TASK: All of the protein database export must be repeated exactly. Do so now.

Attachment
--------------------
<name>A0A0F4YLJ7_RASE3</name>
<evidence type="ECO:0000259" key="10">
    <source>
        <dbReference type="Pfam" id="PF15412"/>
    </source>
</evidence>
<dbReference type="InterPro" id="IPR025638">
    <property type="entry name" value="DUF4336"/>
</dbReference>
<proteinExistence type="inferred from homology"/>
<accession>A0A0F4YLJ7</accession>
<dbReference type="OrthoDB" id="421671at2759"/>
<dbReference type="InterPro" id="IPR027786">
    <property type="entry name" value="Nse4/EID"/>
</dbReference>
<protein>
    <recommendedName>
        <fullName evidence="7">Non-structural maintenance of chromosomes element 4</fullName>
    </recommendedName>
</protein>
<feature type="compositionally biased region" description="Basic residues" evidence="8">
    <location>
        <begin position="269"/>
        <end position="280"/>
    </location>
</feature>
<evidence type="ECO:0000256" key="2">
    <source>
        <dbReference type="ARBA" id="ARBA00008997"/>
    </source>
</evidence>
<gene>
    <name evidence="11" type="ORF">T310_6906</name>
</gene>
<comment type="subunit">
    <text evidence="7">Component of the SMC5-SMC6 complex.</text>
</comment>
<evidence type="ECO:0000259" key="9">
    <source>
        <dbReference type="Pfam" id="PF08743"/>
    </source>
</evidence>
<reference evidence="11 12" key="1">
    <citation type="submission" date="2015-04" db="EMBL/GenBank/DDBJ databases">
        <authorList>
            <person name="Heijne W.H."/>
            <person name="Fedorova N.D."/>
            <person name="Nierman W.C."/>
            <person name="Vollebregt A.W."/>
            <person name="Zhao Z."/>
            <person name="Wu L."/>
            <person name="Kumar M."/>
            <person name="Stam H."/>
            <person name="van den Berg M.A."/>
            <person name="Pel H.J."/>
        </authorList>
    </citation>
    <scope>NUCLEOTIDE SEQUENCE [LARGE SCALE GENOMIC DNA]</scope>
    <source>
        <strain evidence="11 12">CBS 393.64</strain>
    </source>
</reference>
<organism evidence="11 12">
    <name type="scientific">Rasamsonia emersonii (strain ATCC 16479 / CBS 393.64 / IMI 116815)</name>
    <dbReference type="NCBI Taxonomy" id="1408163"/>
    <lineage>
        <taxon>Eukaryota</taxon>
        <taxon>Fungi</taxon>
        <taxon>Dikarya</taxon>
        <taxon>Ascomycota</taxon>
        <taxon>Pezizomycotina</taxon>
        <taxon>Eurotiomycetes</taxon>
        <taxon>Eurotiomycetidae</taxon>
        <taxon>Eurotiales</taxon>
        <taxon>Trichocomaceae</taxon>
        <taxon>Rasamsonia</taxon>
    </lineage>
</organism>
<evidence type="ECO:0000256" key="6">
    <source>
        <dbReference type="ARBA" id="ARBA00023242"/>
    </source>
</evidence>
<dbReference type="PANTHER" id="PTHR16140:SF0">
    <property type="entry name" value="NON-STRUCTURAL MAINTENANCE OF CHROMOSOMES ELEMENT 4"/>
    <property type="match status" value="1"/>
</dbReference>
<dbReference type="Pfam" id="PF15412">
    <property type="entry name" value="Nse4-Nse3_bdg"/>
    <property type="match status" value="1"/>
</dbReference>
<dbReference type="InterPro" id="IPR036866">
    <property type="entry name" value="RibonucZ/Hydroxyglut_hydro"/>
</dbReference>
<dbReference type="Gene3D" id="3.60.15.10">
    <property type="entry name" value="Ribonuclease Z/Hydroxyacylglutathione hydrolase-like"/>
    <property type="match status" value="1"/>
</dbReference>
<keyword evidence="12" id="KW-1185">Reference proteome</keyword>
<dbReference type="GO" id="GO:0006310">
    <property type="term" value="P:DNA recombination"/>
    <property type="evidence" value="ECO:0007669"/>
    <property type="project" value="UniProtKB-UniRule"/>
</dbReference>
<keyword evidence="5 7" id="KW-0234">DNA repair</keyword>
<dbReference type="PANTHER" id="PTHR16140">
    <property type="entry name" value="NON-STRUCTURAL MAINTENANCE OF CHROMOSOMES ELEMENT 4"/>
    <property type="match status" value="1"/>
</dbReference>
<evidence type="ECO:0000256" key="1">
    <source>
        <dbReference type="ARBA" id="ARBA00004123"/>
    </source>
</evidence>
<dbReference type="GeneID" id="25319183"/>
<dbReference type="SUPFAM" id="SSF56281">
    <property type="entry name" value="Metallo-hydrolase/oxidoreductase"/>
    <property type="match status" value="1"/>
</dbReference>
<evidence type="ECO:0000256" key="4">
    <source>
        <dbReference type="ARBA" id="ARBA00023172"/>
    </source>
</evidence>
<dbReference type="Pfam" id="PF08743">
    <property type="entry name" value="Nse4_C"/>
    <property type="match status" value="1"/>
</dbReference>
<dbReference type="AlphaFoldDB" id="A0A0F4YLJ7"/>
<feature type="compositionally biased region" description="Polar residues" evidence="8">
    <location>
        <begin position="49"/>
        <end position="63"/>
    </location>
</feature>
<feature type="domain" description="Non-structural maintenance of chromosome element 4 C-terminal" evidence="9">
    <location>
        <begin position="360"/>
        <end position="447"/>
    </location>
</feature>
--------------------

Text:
<name>A0A0F4YLJ7_RASE3</name>
<evidence type="ECO:0000259" key="10">
    <source>
        <dbReference type="Pfam" id="PF15412"/>
    </source>
</evidence>
<dbReference type="InterPro" id="IPR025638">
    <property type="entry name" value="DUF4336"/>
</dbReference>
<proteinExistence type="inferred from homology"/>
<accession>A0A0F4YLJ7</accession>
<dbReference type="OrthoDB" id="421671at2759"/>
<dbReference type="InterPro" id="IPR027786">
    <property type="entry name" value="Nse4/EID"/>
</dbReference>
<protein>
    <recommendedName>
        <fullName evidence="7">Non-structural maintenance of chromosomes element 4</fullName>
    </recommendedName>
</protein>
<feature type="compositionally biased region" description="Basic residues" evidence="8">
    <location>
        <begin position="269"/>
        <end position="280"/>
    </location>
</feature>
<evidence type="ECO:0000256" key="2">
    <source>
        <dbReference type="ARBA" id="ARBA00008997"/>
    </source>
</evidence>
<gene>
    <name evidence="11" type="ORF">T310_6906</name>
</gene>
<comment type="subunit">
    <text evidence="7">Component of the SMC5-SMC6 complex.</text>
</comment>
<evidence type="ECO:0000259" key="9">
    <source>
        <dbReference type="Pfam" id="PF08743"/>
    </source>
</evidence>
<reference evidence="11 12" key="1">
    <citation type="submission" date="2015-04" db="EMBL/GenBank/DDBJ databases">
        <authorList>
            <person name="Heijne W.H."/>
            <person name="Fedorova N.D."/>
            <person name="Nierman W.C."/>
            <person name="Vollebregt A.W."/>
            <person name="Zhao Z."/>
            <person name="Wu L."/>
            <person name="Kumar M."/>
            <person name="Stam H."/>
            <person name="van den Berg M.A."/>
            <person name="Pel H.J."/>
        </authorList>
    </citation>
    <scope>NUCLEOTIDE SEQUENCE [LARGE SCALE GENOMIC DNA]</scope>
    <source>
        <strain evidence="11 12">CBS 393.64</strain>
    </source>
</reference>
<organism evidence="11 12">
    <name type="scientific">Rasamsonia emersonii (strain ATCC 16479 / CBS 393.64 / IMI 116815)</name>
    <dbReference type="NCBI Taxonomy" id="1408163"/>
    <lineage>
        <taxon>Eukaryota</taxon>
        <taxon>Fungi</taxon>
        <taxon>Dikarya</taxon>
        <taxon>Ascomycota</taxon>
        <taxon>Pezizomycotina</taxon>
        <taxon>Eurotiomycetes</taxon>
        <taxon>Eurotiomycetidae</taxon>
        <taxon>Eurotiales</taxon>
        <taxon>Trichocomaceae</taxon>
        <taxon>Rasamsonia</taxon>
    </lineage>
</organism>
<evidence type="ECO:0000256" key="6">
    <source>
        <dbReference type="ARBA" id="ARBA00023242"/>
    </source>
</evidence>
<dbReference type="PANTHER" id="PTHR16140:SF0">
    <property type="entry name" value="NON-STRUCTURAL MAINTENANCE OF CHROMOSOMES ELEMENT 4"/>
    <property type="match status" value="1"/>
</dbReference>
<dbReference type="Pfam" id="PF15412">
    <property type="entry name" value="Nse4-Nse3_bdg"/>
    <property type="match status" value="1"/>
</dbReference>
<dbReference type="InterPro" id="IPR036866">
    <property type="entry name" value="RibonucZ/Hydroxyglut_hydro"/>
</dbReference>
<dbReference type="Gene3D" id="3.60.15.10">
    <property type="entry name" value="Ribonuclease Z/Hydroxyacylglutathione hydrolase-like"/>
    <property type="match status" value="1"/>
</dbReference>
<keyword evidence="12" id="KW-1185">Reference proteome</keyword>
<dbReference type="GO" id="GO:0006310">
    <property type="term" value="P:DNA recombination"/>
    <property type="evidence" value="ECO:0007669"/>
    <property type="project" value="UniProtKB-UniRule"/>
</dbReference>
<keyword evidence="5 7" id="KW-0234">DNA repair</keyword>
<dbReference type="PANTHER" id="PTHR16140">
    <property type="entry name" value="NON-STRUCTURAL MAINTENANCE OF CHROMOSOMES ELEMENT 4"/>
    <property type="match status" value="1"/>
</dbReference>
<evidence type="ECO:0000256" key="1">
    <source>
        <dbReference type="ARBA" id="ARBA00004123"/>
    </source>
</evidence>
<dbReference type="GeneID" id="25319183"/>
<dbReference type="SUPFAM" id="SSF56281">
    <property type="entry name" value="Metallo-hydrolase/oxidoreductase"/>
    <property type="match status" value="1"/>
</dbReference>
<evidence type="ECO:0000256" key="4">
    <source>
        <dbReference type="ARBA" id="ARBA00023172"/>
    </source>
</evidence>
<dbReference type="Pfam" id="PF08743">
    <property type="entry name" value="Nse4_C"/>
    <property type="match status" value="1"/>
</dbReference>
<dbReference type="AlphaFoldDB" id="A0A0F4YLJ7"/>
<feature type="compositionally biased region" description="Polar residues" evidence="8">
    <location>
        <begin position="49"/>
        <end position="63"/>
    </location>
</feature>
<feature type="domain" description="Non-structural maintenance of chromosome element 4 C-terminal" evidence="9">
    <location>
        <begin position="360"/>
        <end position="447"/>
    </location>
</feature>